From 2 h post-CLP on, all mice received subcutaneous broad spectrum antibiotic therapy (25 mg/kg imipenem, Zienam® MSD, Lucerne, Switzerland) and fluid resuscitation (1 ml Ringer's solution) with analgesia (0.05 mg/kg buprenorphine, Bupaq® Richter Pharma, Austria) twice daily (approximately every 12 h) for 5 consecutive days post-CLP.
Monitoring and Prediction of Outcome
All CLP mice were not maintained in a large animal facility but were kept in a small animal room to enable close observation for implementation of the humane endpoints and to allow allocation of individual mice into either predicted-to-die (P-DIE) or predicted-to-survive (P-SUR) group. All mice were monitored for clinical signs of illness and their status was evaluated using a modified mouse clinical assessment scoring system [M-CASS; e.g., fur, posture, mobility, alertness, startle, and righting reflex (22)] starting 12 h post-CLP. Also, rectal temperature was monitored (Fluke Series II thermometer, Fluke USA) at least twice daily (or more often whenever a mouse deteriorated). Mice were deemed moribund and assigned as P-DIE whenever the righting reflex was absent or/and M-CASS score ≥8 and immediately euthanized. Following the previously used protocol (21, 30), two P-SUR mice were randomly selected and euthanized at 24 h to serve as a time-matched comparison for moribund mice sacrificed as P-DIE at 24 h post-CLP. Body temperature recordings served as a supportive measure in the general health assessment and euthanasia decision-making scheme (and the P-DIE vs. P-SUR allocation) given that the body temperature fluctuations were not previously validated to serve as a predictor of outcome in any humanized mice disease model. Two mice (out of 33) died of post-surgical complications within 5 h of CLP and were excluded from data analysis.
Flow cytometry was used for phenotyping of engrafted human cells. Probes of blood or re-suspended cells retrieved from solid organs were incubated with inactivated mouse serum to block unspecific Fc receptors. Then, mixtures of monoclonal antibodies against human antigens were added and cells were incubated for 30 min at room temperature. The following antibodies were used: anti-CD45 AmCyan, anti-CD14 PE, anti-CD3 Pacific Blue, anti-CD4 APC, anti-CD8 PE, anti-CD33 PeCy5.5, anti-HLA-DR PE.CY7, (BD Bioscience), anti-CD80 Alexa Fluor 488 (Biolegend, San Diego, USA). After staining, erythrocytes were lysed with BD Pharm Lyse solution (BD Biosciences) for 10 min, washed with PBS with 2% Newborn Calf Serum (NCS), and re-suspended in 0.5% paraformaldehyde in PBS. Cells were acquired using the FACS Canto II flow cytometer and Diva software (BD Bioscience, San Jose, CA). Analysis of immunophenotype was carried out applying the FlowJo 10 software (TreeStar, Inc., now part of FlowJo LLC, Ashland, OR, USA). The applied anti-human antibodies were verified for cross-reactivity with cells of non-transplanted mice and no staining was present.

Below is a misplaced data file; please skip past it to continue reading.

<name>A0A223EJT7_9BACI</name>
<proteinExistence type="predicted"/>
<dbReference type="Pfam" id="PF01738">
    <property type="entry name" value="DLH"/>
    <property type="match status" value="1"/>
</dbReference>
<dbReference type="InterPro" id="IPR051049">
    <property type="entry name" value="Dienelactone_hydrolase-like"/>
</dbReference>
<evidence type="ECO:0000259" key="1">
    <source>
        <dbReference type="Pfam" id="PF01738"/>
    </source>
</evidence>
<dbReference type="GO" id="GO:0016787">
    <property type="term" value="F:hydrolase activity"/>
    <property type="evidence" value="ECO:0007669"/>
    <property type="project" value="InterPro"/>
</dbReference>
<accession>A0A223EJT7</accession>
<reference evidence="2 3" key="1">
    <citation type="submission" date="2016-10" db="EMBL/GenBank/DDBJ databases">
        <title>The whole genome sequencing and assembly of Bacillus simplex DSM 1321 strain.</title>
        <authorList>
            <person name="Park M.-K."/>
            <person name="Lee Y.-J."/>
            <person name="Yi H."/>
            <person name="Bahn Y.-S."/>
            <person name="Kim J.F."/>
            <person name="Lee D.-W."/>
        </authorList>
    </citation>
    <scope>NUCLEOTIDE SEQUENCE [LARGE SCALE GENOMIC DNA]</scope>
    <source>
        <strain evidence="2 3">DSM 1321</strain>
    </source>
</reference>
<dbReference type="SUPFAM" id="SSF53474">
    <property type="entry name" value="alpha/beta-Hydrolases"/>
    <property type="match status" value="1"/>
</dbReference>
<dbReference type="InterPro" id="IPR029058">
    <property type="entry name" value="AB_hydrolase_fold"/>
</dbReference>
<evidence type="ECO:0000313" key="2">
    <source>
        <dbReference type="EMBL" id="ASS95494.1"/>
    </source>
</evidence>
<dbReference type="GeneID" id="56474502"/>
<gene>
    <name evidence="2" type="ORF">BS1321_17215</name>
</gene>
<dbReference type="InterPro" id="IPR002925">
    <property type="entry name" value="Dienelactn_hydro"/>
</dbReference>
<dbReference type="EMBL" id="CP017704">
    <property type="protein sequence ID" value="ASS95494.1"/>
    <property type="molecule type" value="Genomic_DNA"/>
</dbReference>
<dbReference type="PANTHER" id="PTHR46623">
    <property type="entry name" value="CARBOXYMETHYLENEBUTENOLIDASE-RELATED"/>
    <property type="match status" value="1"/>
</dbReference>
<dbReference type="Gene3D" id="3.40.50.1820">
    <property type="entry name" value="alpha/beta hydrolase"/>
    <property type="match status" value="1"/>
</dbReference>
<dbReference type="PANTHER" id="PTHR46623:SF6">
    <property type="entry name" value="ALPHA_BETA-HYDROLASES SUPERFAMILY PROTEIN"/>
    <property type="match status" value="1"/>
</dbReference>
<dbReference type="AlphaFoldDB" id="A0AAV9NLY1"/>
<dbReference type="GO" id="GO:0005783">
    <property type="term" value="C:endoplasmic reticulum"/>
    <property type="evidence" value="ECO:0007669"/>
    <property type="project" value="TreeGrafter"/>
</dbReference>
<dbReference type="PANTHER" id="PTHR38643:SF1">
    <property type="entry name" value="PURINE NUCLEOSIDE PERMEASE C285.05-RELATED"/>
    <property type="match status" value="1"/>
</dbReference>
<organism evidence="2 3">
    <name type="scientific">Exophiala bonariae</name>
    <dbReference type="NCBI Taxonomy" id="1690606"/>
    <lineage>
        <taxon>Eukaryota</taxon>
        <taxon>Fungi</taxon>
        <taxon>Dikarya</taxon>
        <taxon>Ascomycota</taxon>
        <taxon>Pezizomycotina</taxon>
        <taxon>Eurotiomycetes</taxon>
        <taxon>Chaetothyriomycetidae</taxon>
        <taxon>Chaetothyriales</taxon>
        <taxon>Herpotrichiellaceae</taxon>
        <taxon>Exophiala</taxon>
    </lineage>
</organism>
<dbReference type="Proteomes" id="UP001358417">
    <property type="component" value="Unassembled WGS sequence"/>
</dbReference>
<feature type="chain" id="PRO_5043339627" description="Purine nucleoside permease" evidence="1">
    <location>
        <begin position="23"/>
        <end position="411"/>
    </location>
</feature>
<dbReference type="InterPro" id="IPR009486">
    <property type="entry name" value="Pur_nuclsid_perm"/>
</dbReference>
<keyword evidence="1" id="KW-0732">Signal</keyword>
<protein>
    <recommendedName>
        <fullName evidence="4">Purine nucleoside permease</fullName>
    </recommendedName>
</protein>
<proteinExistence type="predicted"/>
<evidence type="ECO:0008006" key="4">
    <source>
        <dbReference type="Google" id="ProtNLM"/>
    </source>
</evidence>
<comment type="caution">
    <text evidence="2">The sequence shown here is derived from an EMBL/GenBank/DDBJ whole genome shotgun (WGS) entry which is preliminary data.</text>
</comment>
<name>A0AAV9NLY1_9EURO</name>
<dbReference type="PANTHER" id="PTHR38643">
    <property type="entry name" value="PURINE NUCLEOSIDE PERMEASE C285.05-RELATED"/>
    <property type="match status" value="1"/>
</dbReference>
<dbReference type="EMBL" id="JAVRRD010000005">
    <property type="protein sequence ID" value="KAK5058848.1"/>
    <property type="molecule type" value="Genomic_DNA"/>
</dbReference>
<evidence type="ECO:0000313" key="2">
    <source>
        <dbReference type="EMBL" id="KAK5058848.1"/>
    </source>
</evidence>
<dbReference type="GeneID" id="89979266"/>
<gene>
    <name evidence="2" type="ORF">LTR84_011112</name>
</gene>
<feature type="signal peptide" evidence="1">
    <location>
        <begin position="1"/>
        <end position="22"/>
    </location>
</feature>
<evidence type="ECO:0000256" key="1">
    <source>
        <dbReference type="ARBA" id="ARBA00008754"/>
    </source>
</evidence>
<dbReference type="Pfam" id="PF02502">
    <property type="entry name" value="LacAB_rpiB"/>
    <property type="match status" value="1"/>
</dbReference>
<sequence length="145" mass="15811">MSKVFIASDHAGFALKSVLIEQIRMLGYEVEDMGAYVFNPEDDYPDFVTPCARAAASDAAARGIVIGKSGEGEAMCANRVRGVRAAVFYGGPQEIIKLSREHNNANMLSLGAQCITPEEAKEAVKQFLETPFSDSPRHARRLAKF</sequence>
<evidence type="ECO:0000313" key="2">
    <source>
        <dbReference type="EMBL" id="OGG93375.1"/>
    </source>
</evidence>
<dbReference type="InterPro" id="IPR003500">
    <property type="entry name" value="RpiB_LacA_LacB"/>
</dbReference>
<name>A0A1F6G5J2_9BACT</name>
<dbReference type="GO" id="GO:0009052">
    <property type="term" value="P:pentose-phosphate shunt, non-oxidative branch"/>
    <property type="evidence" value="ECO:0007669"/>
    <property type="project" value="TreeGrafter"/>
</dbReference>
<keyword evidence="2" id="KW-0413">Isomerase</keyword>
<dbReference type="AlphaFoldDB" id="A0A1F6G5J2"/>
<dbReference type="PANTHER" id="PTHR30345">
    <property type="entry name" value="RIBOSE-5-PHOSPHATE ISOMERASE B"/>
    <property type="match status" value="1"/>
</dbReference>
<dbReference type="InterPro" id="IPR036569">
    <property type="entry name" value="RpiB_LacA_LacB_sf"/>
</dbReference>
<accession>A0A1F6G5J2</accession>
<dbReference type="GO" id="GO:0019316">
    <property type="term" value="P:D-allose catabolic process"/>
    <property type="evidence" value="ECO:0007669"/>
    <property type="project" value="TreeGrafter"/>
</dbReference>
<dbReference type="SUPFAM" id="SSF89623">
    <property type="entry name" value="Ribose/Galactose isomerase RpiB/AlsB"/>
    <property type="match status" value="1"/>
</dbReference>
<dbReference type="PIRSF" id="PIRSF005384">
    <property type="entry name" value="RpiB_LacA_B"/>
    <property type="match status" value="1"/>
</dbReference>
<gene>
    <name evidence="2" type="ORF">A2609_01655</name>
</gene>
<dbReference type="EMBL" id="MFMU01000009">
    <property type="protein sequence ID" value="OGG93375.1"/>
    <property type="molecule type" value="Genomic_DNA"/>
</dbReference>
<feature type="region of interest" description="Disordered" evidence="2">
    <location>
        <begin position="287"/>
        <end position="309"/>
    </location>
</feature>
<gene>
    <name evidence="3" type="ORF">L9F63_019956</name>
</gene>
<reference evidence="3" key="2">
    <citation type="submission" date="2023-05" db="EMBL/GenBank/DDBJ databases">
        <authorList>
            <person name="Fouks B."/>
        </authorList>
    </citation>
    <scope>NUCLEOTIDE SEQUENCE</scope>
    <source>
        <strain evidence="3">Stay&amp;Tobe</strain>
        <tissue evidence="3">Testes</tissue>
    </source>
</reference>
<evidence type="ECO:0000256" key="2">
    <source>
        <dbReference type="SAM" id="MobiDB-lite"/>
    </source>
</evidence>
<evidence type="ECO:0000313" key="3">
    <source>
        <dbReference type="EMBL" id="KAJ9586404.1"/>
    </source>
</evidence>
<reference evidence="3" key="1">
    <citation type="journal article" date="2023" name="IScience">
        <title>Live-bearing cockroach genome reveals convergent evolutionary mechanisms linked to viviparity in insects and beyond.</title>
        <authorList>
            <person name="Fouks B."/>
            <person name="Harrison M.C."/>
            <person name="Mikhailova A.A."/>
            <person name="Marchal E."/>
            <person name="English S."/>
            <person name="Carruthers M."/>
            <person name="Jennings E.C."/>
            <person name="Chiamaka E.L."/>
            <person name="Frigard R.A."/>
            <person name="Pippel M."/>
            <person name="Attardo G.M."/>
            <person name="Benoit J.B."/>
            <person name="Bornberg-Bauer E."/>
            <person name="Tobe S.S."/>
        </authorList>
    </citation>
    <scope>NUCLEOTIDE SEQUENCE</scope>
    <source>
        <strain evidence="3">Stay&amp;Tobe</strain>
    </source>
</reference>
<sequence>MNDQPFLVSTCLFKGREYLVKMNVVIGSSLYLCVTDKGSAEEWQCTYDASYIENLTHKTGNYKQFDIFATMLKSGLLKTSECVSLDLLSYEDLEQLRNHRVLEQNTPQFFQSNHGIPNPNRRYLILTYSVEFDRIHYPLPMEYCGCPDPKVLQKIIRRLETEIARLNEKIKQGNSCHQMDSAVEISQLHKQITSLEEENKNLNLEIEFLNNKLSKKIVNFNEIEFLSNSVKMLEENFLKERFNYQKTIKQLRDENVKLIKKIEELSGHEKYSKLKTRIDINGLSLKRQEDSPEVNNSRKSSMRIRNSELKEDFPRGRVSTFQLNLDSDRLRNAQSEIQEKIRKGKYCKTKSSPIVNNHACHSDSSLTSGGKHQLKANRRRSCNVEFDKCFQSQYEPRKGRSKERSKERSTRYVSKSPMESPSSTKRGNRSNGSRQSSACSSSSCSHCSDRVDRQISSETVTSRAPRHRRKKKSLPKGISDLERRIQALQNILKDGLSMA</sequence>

Facial vein blood samples were obtained at baseline, 6 and 24 h after CLP as described (31). Samples were stored at −86°C until analysis. Plasma concentration of human and murine cytokines (IL-6, IL-8/KC, IL-10, TNF, MCP-1) was measured using Luminex Multiplex Immunoassay (Invitrogen, Thermo Fisher Scientific, Vienna, Austria) according to the manufacturer's protocol. The cross-reactivity rates provided by the supplier (expressed as % recovery of either human or mouse protein) for mouse targets are as follows: IL-6: 0.1%; TNFα: 0.0%; MCP-1: 0.5%; IL-10: 0.2% Gro alpha KC: 0.1%. For human targets: IL-10: 0.0%; IL-6: 0.0%; IL-8: n.a.; Gro alpha: 0.0%; MCP-1: not checked; TNFα: 0.0%. Two P-SUR mice were also sacrificed at 24 h to serve as comparisons to P-DIE that were sacrificed at the same time-point. Additionally, in Figures 2, 6, the individual cytokine values measured at 24 and 32 h post-CLP were merged (for P-DIE and P-SUR, respectively) and presented as the 24 h time-point only. This was justified by an overlapping cytokine expression (in all cytokines) between those two time-points (i.e., p > 0.1 for 24 vs. 32 h difference; data not shown).
Normality of all data sets was assessed using the Shapiro-Wilk test and log-transformed to eliminate skewness and/or non-parametric distribution whenever present. Data are expressed as means and 95% confidence intervals (CI) if not otherwise stated. Comparisons between P-DIE and P-SUR group were performed by t-test (with Welch correction for unequal variances if needed) given that the P-DIE group did not meet assumptions (non-random deaths) for repeated measures testing. The correlation strength between the variables was assessed using the Pearson's rank correlation coefficient. Receiver operator curves (ROC) were calculated for the evaluation of predictive utility of selected variables. Cut-off values were chosen using the Youden's index. The areas under the curves (AUC) with CIs were calculated for assessment of the accuracy of the test. Sensitivity and specificity were calculated for the selected cut-off values of the variables. The Kaplan-Meier survival curves were compared using the log-rank test. p < 0.05 was considered significant. Statistica 12 (StatSoft, Inc., USA) and GraphPad Prism 5 (GraphPad, Inc., USA) softwares were used for evaluating the statistical significance and/or graphical depiction of the data.